One man’s trash is another man’s treasure

One man’s trash is another man’s treasure

224 000 tons of food and drinks are poured down into the Swedish drains every year. And that’s just in private households. Grocery stores, restaurants and factories are all struggling with food waste and many are trying to find new ways of reducing this. 

We have all been involved or contributed to food waste, although it remains a problem that is overlooked by many. But how come it’s so hard to reduce it? What are the actual factors our dear grocery stores must take into account when they want to reduce food waste?

I called the expert in the area, Stefan Farehed, who has been working together with different grocery stores for 12 years to help them reduce their waste. He begins by explaining the economic impact it has on food stores, using a local village supermarket near Ängelholm as an example. Farehed claimed that the store “has a yearly revenue of around 400 million Swedish kroner, but 8 million of those are spent on food waste;” millions of kroner wasted.

In today’s society, we are spoiled. We settle for foods of higher quality and specific brands, leaving perfectly good products to waste. Producers are constantly competing for distribution across grocery stores, pressured by the demand from consumers. Farhed explains that every store has a huge amount of different suppliers and producers and that “stores are worried to lose customers if they don’t have that specific product that the customer is looking for”. He continues with an example of a recent store he visited.

“The store buys a 12 pack of yoghurt every second week because there is this one customer who specifically asks for it. However, the store only sells around two yoghurts a week, meaning there are eight cartons left which no one buys.”

To combat this issue, Farehed advised the store to let the customer taste some of the better selling yoghurt brands. The customer enjoyed the other yoghurt and agreed to switch to this brand instead. Win-win, less food waste and no customer loss. A great approach from which grocery stores can communicate with their customers, shaping their demand as a result.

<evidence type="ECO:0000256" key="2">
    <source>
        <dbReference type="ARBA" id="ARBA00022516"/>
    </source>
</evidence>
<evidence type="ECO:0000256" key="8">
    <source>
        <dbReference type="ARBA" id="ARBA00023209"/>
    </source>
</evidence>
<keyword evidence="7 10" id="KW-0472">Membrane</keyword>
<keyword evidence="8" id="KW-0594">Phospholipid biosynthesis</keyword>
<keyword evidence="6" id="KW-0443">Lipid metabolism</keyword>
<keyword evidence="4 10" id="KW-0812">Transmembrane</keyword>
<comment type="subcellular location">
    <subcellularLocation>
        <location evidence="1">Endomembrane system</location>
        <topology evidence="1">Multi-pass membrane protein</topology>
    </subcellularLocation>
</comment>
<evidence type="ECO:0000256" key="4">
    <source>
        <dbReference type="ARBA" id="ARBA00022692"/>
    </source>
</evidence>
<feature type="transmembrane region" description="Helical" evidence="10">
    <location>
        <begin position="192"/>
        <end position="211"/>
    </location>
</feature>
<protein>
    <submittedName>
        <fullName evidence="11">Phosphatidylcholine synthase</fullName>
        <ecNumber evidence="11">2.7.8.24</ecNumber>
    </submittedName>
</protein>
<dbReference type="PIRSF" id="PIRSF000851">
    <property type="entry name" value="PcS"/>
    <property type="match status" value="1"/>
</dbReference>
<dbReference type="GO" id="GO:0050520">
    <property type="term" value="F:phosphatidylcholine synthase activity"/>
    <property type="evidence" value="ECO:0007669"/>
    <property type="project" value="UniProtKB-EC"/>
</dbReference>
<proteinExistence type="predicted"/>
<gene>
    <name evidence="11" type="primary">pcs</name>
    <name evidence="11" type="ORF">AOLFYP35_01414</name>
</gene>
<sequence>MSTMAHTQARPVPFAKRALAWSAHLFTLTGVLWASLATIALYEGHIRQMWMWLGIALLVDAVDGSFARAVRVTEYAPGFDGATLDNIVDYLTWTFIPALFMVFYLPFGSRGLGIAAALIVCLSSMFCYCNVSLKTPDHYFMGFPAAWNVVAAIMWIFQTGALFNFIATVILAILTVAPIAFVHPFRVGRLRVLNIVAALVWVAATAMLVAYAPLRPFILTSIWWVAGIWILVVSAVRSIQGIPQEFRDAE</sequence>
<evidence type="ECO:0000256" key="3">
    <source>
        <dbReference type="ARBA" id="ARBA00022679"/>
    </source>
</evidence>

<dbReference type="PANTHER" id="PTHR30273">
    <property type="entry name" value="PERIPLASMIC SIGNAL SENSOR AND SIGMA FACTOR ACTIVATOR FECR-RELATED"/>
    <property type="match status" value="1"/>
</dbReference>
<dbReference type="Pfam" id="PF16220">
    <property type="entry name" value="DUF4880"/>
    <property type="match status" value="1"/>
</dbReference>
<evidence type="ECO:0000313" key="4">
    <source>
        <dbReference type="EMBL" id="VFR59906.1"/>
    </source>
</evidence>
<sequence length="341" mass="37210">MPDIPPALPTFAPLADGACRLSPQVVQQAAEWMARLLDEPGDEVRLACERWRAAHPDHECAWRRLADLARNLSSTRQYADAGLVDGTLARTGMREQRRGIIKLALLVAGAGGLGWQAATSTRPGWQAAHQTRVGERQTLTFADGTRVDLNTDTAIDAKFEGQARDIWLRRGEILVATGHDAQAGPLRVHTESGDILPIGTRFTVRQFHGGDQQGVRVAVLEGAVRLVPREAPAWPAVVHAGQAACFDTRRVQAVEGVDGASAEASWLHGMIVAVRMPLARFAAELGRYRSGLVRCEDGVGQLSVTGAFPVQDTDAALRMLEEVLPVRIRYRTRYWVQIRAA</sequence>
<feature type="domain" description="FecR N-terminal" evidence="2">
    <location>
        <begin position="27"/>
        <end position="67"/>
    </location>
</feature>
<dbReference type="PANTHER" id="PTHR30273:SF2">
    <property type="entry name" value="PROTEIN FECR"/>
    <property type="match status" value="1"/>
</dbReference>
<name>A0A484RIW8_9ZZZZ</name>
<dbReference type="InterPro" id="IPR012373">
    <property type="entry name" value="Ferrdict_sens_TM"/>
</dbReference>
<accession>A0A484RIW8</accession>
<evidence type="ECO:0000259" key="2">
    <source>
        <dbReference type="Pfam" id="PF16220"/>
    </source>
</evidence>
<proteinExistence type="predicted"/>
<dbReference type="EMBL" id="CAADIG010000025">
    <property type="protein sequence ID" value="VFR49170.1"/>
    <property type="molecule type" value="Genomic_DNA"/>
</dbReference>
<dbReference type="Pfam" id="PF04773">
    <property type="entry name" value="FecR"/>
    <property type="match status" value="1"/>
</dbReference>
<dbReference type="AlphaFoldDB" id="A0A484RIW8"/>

Farehed put me in contact with one of the store managers who has been trying to actively reduce their food waste, Gert Schultz. His store has a food counter where customers can buy ready-made food. Schultz explains that they are using food that would have been wasted in many of their dishes. “It’s still very good food, the problem is that we can’t get it sold because there is a small scratch for example”.

However, the store has additionally added a small kitchen which is called “Hjärteköket” and translates “The kitchen of hearts”. This is a relatively new department in the store which allows all wasted food that can’t be sold to be re-made and then sold as small food packages. Most of the food that comes here are vegetables and fruit with small defects making them difficult to sell.

Schultz explains that if the customers themselves “are interested in learning more about what the store is doing to prevent food waste, we have a whole page on our website explaining it”. The store also takes action by selling products that are about to expire a bit cheaper. In this way, both the customer and the store can save some money.

As a customer, there are a few things you can do to reduce food waste. Farehed says that he and his wife don’t “shop every day and that we try to use the things in our fridge. Sometimes it’s cauliflower with pasta. But it still tastes good”. Despite expiry dates, foods can often still be used beyond these. It helps to be aware of what your regular store is doing, as they may have discounted foods that have nearly expired or have slight defects, but are still of the same quality. Saving money and wasting less food seems a no-brainer after all.

In the small video below we follow Rebecca who’s taking care and preparing the food that would’ve gone to waste in the small kitchen called “Hjärteköket”.

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